5. The Canons of SymbolismEdit

The postulates of communication. -- Logic as the science of systematic symbolization, 87. The Canon of Singularity. The symbols of mathematics peculiar. -- The nature of mathematics, 88. Wittgenstein, Rignano, James Mill, 89. The sameness of references, 90. Symbol substitution, 91. The Canon of Definition. Identity of reference and identity of referent. -- Difficulties in discussion, 92. The Canon of Expansion. The source of 'philosophy.' -- Levels of reference. -- Expansion must show the sign-situations involved, 93. Symbolic overgrowths and contractions. -- 'Universal' symbolic conveniences. -- The illusion of a world of 'being,' 94. Russell, 96. Language as an instrument, 98. Incorrect distinguished from false symbols. -- The Universe of discourse, 102. The Canon of Actuality. The discovery of the referent. Bogus referents, 103. Examples of procedure, 104. The Canon of Compatibility. The avoidance of nonsense and 'antinomies.' The 'Laws of Thought,' 105. The Canon of Individuality. The 'place' of a referent. 'Place' as a symbolic accessory, 106. Translation and expansion of false propositions. -- Importance of expansion in education and controversy, 107.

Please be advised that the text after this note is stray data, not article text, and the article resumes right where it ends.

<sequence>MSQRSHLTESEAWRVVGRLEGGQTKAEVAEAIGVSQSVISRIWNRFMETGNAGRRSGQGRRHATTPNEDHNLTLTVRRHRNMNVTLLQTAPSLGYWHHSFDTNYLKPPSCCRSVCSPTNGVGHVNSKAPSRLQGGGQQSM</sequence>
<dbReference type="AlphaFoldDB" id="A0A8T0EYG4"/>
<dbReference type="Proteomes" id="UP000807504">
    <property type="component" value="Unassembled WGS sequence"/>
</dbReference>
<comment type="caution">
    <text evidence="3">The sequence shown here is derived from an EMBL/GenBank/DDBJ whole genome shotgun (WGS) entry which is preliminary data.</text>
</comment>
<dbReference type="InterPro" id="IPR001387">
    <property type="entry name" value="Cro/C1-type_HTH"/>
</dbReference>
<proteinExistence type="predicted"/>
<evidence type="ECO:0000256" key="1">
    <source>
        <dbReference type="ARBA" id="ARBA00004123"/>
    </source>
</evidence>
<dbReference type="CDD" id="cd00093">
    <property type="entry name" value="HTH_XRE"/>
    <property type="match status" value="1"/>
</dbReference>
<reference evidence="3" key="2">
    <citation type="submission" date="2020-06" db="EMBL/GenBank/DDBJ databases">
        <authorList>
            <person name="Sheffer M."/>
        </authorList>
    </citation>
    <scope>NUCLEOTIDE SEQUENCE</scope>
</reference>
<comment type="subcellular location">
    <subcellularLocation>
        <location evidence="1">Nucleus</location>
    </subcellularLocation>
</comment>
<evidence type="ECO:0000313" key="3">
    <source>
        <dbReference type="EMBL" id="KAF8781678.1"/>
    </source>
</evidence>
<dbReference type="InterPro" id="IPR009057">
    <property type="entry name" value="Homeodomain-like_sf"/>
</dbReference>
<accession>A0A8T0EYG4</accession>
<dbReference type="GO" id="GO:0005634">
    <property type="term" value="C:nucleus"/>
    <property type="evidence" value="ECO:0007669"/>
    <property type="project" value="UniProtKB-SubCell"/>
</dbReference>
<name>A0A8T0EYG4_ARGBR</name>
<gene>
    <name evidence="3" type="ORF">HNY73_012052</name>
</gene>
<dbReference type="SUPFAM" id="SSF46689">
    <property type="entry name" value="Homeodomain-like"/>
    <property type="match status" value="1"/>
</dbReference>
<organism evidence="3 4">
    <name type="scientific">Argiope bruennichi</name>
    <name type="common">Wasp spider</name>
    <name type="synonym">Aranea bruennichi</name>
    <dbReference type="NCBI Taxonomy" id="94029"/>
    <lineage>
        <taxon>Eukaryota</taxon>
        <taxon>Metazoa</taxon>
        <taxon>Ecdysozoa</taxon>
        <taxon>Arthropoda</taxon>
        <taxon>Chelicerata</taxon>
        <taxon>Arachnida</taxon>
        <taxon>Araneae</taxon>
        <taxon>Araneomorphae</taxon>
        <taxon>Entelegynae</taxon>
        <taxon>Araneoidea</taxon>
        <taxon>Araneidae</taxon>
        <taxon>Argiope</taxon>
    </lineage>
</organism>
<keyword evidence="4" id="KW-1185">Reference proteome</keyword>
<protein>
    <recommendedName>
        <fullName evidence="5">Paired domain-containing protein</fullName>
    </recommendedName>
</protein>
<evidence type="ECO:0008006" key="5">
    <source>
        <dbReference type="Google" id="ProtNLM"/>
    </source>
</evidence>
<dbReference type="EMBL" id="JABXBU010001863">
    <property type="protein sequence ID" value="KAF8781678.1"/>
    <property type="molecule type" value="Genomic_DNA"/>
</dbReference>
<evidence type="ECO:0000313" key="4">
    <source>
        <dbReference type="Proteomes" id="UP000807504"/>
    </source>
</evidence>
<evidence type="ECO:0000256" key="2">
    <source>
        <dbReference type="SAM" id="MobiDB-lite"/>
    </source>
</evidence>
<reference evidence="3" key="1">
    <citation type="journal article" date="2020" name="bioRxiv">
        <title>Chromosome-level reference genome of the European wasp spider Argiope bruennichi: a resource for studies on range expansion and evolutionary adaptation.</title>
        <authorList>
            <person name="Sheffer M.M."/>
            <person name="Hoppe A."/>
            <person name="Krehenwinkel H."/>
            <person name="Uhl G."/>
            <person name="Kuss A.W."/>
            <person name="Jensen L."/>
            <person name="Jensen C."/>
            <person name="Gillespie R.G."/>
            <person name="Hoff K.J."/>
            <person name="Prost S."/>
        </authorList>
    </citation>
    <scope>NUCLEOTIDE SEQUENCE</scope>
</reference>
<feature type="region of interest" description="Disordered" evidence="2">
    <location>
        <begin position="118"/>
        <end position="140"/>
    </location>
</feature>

Underlying all communication, and equally fundamental for any account of scientific method, are the rules or conventions of symbolism.

Some of these are obvious enough when stated, but, perhaps for this reason, have been generally neglected. Others have been cursorily stated by logicians, concerned hitherto with a narrow range of traditional problems. When, however, all are fully set forth in the forms implied by systematic discourse, the solutions of many long-standing problems are found to be de facto provided.

Examples of such problems are those of Truth, Reality, Universals, Abstractions, Negative Facts,Virtuous Triangles, Round-squares and so forth.

The rules or postulates in question which most needformulation are Six in number, and appear as the Canons of Symbolism. They derive from the nature of mental processes, but, being required for the control of symbolization, are stated in terms of symbols and referents.

The observance of these Canons ensures a clear prose style, though not necessarily one intelligible to men of letters.